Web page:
@tigerdunes: I'll inspect the interior air coil, but since the system has always performed poorly, I suspect that a dirty coil would show up as degrading performance over time? When I contact the service tech I will be certain to insist that they verify the refrigerant charge. But most importantly, thank you for the guidance on the vent temperature experiments. With that data I'll know that they can't give me a "no problem found". I'll report back when this is resolved so that other home owners in similar situations will be better armed.

    Bookmark   March 22, 2011 at 1:01PM
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OK, I ran some tests and gathered temperature rise data. I placed a bead thermocouple on the cold side (air filter housing) and the hot side (in the duct, 4" after the coil) and recorded the temperature difference at various run times. The CFM data came from the Infinity "service" menu, so I don't know how accurate that is. I have 20+ data points in a spreadsheet, but here is a smaller representative sample.
Cold side temp/hot side temp/CFM/outdoor temperature (all high stage)
62.6/91.4/1118/45 :: 62.4/92.4/1204/52 :: 65.2/87.2/1400/40 :: 61.8/87.0/997/36
Low stage data
63.4/72.2/882/44 :: 60.2/66.8/627/36 :: 62.4/70.4/627/39
I ran across an HVAC handbook that gave a formula for heat output:
BTU/H=1.08*(TempHot - TempCold)*CFM. If that formula can be believed, I don't think my heat pump is doing too good :(
So, is this enough data to draw any conclusions?

    Bookmark   March 24, 2011 at 1:16AM
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The Infinity heat pumps are only available in whole ton increments. Therefore if you manual J calculation was 3.5 tons, then the 4 ton size is correct. The AC and HP should operate in the low stage during milder periods. You would have had to purchase a single stage condenser in order to get a 3.5 ton unit.

Has your furnace and condenser had maintainence service since it has been installed? Maybe you are low on refrigerant or perhaps you have some other set up problem. I don't own a heat pump so I can't offer specific advice.

What are you gas and electric rates? I am confident you electric rates are lower than mine, but the cost of natural gas continues to drop. You should evaluate your furnace lock out and HP lock out temperatures. The Carrier 58MVC furnace is very efficient. You should be operating the majority of the time during the cold winter months.

    Bookmark   March 25, 2011 at 8:17AM
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UPDATE: the problem has been resolved and I'm providing this update to aid other homeowners who may have similar performance problems. Special thanks to Tigerdunes who instructed me to record the temperature rise across the inside coil. That data made it much easier to convince the techs that there was a real problem. To recap, the HP put out about 70-75% of what it should in high stage and 30-35% in low stage. Initial thoughts were leaky suction valve in low stage part of compressor. It turned out that the piston on the outside unit (heat mode metering device) was never installed. I was surprised that it could put out any heat at all. The tech conferred with his peers and learned that debris in the piston chamber or a wrong size piston would give below spec performance as well. So, if your heat output seems low or your are power bills higher than you expected, then check the piston.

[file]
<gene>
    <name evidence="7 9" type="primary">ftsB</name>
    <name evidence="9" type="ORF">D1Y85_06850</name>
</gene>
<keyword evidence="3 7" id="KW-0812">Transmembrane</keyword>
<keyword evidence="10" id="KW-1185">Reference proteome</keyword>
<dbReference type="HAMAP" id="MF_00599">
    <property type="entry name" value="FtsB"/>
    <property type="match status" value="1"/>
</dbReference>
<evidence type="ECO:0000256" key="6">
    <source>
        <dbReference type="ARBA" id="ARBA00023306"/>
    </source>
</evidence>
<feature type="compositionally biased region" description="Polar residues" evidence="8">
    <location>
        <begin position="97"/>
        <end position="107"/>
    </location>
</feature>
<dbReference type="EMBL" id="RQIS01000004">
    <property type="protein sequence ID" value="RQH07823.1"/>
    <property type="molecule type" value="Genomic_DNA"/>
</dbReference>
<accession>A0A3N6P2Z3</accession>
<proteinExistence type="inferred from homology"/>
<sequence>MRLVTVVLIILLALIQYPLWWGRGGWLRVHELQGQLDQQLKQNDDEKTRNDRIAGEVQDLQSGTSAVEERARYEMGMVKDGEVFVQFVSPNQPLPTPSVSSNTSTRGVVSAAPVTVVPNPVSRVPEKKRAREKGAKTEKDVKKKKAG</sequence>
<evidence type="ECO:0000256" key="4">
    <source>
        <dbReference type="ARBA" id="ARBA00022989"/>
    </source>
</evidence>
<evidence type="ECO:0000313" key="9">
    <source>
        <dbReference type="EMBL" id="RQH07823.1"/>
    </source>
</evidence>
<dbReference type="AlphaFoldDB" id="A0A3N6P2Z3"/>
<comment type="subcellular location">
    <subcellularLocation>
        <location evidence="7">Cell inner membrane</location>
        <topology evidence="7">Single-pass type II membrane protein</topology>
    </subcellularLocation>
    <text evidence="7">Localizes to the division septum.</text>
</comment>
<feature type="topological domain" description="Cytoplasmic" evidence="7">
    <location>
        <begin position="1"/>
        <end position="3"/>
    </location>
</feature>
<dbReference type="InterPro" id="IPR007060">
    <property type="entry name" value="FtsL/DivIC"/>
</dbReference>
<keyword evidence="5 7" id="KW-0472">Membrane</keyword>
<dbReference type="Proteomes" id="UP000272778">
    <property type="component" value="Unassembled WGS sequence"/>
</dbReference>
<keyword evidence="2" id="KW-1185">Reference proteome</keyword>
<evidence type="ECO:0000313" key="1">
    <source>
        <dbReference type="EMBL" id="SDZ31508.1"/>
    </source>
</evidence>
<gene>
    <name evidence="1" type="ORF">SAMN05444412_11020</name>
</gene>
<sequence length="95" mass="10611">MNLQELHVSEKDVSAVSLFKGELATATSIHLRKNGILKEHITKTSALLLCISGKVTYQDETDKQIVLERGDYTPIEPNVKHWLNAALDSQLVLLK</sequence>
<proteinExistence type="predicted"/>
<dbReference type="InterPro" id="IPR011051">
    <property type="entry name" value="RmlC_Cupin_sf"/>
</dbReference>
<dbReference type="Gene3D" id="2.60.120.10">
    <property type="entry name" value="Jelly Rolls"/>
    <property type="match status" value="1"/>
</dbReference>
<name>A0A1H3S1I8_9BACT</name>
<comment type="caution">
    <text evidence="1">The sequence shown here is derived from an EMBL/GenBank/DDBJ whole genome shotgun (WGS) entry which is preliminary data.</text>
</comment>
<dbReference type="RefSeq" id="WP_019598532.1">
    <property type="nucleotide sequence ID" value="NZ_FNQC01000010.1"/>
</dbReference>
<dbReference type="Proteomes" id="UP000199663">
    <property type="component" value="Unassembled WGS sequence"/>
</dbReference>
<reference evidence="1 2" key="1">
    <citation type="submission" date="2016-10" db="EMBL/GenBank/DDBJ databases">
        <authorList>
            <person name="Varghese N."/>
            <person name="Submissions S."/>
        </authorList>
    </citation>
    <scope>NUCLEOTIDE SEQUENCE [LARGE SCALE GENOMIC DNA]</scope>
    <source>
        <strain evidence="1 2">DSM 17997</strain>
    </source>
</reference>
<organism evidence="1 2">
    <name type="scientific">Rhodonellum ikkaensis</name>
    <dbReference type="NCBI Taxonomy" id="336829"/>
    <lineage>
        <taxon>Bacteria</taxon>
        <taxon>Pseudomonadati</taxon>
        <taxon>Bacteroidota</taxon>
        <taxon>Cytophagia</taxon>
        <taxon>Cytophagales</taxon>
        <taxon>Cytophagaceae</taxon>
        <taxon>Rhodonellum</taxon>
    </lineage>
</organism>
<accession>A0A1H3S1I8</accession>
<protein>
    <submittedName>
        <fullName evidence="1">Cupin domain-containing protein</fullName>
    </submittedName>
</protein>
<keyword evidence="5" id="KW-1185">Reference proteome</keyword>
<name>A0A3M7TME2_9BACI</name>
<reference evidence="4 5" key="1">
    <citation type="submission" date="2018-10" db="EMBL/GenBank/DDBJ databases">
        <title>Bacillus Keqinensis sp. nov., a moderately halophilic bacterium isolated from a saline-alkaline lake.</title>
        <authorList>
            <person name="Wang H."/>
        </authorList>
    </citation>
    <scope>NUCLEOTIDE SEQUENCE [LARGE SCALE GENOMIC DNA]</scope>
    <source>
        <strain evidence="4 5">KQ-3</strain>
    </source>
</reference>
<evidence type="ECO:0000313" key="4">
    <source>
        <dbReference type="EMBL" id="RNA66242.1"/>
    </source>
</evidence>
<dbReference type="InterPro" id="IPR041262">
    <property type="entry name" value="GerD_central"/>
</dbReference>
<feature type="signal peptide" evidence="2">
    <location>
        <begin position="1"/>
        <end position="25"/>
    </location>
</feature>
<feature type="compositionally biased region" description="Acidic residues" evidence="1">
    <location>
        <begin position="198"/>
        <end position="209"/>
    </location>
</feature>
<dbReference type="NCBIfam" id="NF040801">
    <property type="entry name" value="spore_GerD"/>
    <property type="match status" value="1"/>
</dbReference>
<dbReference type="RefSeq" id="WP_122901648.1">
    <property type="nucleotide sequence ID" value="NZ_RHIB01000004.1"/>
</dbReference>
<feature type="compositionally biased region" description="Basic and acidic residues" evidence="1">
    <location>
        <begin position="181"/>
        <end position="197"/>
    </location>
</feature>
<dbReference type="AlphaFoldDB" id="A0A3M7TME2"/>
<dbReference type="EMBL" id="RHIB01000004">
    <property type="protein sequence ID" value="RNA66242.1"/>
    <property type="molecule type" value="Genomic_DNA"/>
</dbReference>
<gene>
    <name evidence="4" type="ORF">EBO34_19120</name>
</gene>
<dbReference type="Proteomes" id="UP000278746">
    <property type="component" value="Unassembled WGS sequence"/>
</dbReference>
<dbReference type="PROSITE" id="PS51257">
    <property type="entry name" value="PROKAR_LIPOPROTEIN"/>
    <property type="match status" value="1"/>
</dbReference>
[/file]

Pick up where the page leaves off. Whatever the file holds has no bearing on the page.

Bookmark   May 9, 2011 at 11:36PM
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When you say "heat mode metering device" on the outdoor unit, are you referring to the TXV (thermostatic expansion valve)?

The condenser's TXV was not installed at the factory?

    Bookmark   May 10, 2011 at 9:17PM
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@garyg - No TXV. I did some checking on other Carrier/Bryant heat pumps and learned that none of those had heat mode TXVs. They all use the older piston technology as the metering device. In cooling mode, however, it seems that they all have TXVs.

    Bookmark   May 11, 2011 at 10:41AM
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ZG: I'm not sure I fully understand this, but that's ok. Are you saying that the system ran fine in cooling mode but was terrible in heating mode? And have you been running it since repaired and do you notice the difference?

    Bookmark   May 13, 2011 at 8:15AM
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Weedmiester - The behavior was that the heat pump was putting out the heat of a 2.5 ton, but is supposed to be a 4 ton. So, it was sort of working, making it hard to detect the problem, outside of high power bills. As far as the AC mode, it seems to be OK. I don't use the cooling mode much ( 52 hours for the last 2 summers total), so it's hard for me tell. Once the piston was installed, the heat output was much hotter, almost double the temperature rise. It works great now.
Some HPs use TXVs in heat mode. The Carrier (and Bryant) HNA & HPA series use a piston for heat mode. The piston looks sort of like a large acorn nut with a small hole down the center and acts like a venturi. When the refrigerant reverses, the piston slides back allowing the liquid refrigerant to pass around it (cooling mode). In heating mode, it slides forward, and the smooth dome seals against the narrowing throat of the refrigerant line, forcing the fluid through the small center hole, i.e. venturi.
The point I wanted to make is that if a home owner has a heat pump that performs poorly, they should consider inspecting the piston for the right size, if it's there, and even if there is debris preventing the smooth dome of the piston from making a proper seal. It's not always dirty coil or low refrigerant charge.

    Bookmark   May 13, 2011 at 11:55PM